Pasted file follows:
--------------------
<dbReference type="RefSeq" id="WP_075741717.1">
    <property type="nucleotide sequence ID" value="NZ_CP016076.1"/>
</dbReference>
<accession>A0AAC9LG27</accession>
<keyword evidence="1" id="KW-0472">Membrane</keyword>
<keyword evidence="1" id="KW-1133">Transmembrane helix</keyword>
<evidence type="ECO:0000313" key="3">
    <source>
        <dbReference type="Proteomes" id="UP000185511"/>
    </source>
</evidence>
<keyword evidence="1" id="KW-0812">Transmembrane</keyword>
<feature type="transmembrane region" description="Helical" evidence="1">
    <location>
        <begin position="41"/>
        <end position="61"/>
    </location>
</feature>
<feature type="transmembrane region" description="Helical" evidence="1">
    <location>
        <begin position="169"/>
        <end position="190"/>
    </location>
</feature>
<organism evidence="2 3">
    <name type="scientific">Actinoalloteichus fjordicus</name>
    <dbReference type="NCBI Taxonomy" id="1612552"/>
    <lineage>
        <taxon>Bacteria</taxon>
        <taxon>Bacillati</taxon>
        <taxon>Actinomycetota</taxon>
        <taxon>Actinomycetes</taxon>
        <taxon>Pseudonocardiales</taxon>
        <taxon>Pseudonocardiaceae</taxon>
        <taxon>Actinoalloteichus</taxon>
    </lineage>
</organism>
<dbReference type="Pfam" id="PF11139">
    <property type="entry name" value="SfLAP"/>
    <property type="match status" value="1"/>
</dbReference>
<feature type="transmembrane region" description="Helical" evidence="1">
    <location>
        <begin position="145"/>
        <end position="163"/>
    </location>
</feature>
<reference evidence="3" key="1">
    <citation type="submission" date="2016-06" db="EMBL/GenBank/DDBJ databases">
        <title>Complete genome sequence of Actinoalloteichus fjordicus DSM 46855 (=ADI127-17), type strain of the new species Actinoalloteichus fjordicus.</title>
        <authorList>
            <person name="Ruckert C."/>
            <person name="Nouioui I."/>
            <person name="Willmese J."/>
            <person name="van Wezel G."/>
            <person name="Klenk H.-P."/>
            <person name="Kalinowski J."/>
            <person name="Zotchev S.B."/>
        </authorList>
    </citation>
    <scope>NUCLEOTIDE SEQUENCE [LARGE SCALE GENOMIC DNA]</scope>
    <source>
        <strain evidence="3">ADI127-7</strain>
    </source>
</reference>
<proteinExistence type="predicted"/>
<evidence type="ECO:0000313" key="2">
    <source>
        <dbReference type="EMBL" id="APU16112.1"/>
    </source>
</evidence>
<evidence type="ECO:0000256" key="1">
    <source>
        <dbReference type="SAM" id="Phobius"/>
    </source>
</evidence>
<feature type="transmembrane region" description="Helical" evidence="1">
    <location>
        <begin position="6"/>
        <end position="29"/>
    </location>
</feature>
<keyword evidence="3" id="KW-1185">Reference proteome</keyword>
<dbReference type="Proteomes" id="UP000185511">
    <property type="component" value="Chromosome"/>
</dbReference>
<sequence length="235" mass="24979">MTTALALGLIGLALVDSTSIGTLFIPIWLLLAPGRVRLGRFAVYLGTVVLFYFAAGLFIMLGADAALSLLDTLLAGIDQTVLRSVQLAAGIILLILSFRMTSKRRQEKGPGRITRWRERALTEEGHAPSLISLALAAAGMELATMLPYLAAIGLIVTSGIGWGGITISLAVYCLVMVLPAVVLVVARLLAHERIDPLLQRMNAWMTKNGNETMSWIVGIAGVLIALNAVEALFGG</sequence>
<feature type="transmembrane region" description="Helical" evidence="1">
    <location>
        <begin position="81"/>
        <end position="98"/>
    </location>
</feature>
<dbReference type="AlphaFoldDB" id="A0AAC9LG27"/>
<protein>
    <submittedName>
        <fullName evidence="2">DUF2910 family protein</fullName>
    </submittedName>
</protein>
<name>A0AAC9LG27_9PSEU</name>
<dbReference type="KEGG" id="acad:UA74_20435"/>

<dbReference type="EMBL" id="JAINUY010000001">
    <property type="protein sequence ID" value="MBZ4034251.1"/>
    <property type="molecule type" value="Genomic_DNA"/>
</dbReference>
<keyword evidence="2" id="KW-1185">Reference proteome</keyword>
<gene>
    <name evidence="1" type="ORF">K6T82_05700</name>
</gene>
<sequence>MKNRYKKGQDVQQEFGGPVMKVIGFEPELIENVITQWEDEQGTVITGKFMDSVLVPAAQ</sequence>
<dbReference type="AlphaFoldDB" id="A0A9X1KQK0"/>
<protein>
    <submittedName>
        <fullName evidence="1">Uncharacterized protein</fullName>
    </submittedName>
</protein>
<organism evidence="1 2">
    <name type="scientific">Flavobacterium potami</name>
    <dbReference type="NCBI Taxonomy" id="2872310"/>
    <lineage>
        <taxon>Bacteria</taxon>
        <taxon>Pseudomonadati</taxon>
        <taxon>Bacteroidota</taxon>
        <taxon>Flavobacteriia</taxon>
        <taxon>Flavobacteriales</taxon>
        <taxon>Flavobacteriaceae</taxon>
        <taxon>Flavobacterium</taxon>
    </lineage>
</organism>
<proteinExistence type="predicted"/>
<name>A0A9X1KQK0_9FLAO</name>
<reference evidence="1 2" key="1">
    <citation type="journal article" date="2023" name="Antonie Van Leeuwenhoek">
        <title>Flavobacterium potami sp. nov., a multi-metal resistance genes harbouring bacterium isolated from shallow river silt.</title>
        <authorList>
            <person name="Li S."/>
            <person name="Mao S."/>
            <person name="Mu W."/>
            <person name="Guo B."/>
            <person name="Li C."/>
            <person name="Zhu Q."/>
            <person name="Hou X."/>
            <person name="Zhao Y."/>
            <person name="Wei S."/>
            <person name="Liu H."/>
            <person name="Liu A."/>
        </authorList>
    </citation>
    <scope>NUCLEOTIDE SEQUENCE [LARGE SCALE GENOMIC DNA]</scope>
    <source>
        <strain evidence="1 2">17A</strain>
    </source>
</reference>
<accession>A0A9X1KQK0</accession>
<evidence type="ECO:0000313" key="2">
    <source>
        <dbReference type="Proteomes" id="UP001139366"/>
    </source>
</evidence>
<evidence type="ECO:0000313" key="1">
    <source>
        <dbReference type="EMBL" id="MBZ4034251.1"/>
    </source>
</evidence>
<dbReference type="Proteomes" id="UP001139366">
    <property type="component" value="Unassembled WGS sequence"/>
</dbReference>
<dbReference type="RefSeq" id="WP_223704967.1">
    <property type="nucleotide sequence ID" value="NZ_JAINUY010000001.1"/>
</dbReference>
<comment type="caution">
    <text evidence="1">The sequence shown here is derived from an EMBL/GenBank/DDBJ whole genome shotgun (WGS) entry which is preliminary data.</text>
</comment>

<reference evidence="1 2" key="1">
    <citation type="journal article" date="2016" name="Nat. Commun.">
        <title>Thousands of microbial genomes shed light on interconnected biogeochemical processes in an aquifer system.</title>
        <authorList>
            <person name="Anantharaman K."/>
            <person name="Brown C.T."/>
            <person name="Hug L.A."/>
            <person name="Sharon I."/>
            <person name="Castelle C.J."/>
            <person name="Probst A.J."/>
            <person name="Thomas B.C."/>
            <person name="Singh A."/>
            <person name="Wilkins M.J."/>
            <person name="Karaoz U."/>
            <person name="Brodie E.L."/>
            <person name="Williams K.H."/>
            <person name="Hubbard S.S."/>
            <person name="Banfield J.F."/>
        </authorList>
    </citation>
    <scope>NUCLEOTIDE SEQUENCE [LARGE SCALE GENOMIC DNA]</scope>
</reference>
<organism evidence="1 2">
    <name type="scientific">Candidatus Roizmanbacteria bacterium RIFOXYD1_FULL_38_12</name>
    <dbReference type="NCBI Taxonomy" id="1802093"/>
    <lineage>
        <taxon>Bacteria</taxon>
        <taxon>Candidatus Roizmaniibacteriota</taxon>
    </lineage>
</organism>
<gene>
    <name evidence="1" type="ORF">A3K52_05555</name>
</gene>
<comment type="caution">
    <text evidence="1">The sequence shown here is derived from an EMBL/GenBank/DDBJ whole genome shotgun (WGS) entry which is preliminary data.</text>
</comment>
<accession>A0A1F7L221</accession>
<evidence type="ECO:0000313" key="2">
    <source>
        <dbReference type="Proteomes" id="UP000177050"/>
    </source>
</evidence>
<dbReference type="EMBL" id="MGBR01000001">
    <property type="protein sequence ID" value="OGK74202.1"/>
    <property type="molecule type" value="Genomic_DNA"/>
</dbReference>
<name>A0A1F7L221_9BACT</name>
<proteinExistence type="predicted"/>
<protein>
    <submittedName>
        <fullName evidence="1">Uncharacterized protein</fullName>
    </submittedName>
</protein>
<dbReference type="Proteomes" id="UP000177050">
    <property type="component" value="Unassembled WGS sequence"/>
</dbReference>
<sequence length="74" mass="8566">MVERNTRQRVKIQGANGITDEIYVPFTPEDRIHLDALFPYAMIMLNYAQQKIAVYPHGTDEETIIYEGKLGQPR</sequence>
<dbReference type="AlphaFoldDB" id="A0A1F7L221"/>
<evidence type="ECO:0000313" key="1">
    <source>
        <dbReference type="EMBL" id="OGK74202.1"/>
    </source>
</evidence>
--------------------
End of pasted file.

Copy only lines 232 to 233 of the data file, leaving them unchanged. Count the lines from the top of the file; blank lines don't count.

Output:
<evidence type="ECO:0000313" key="1">
    <source>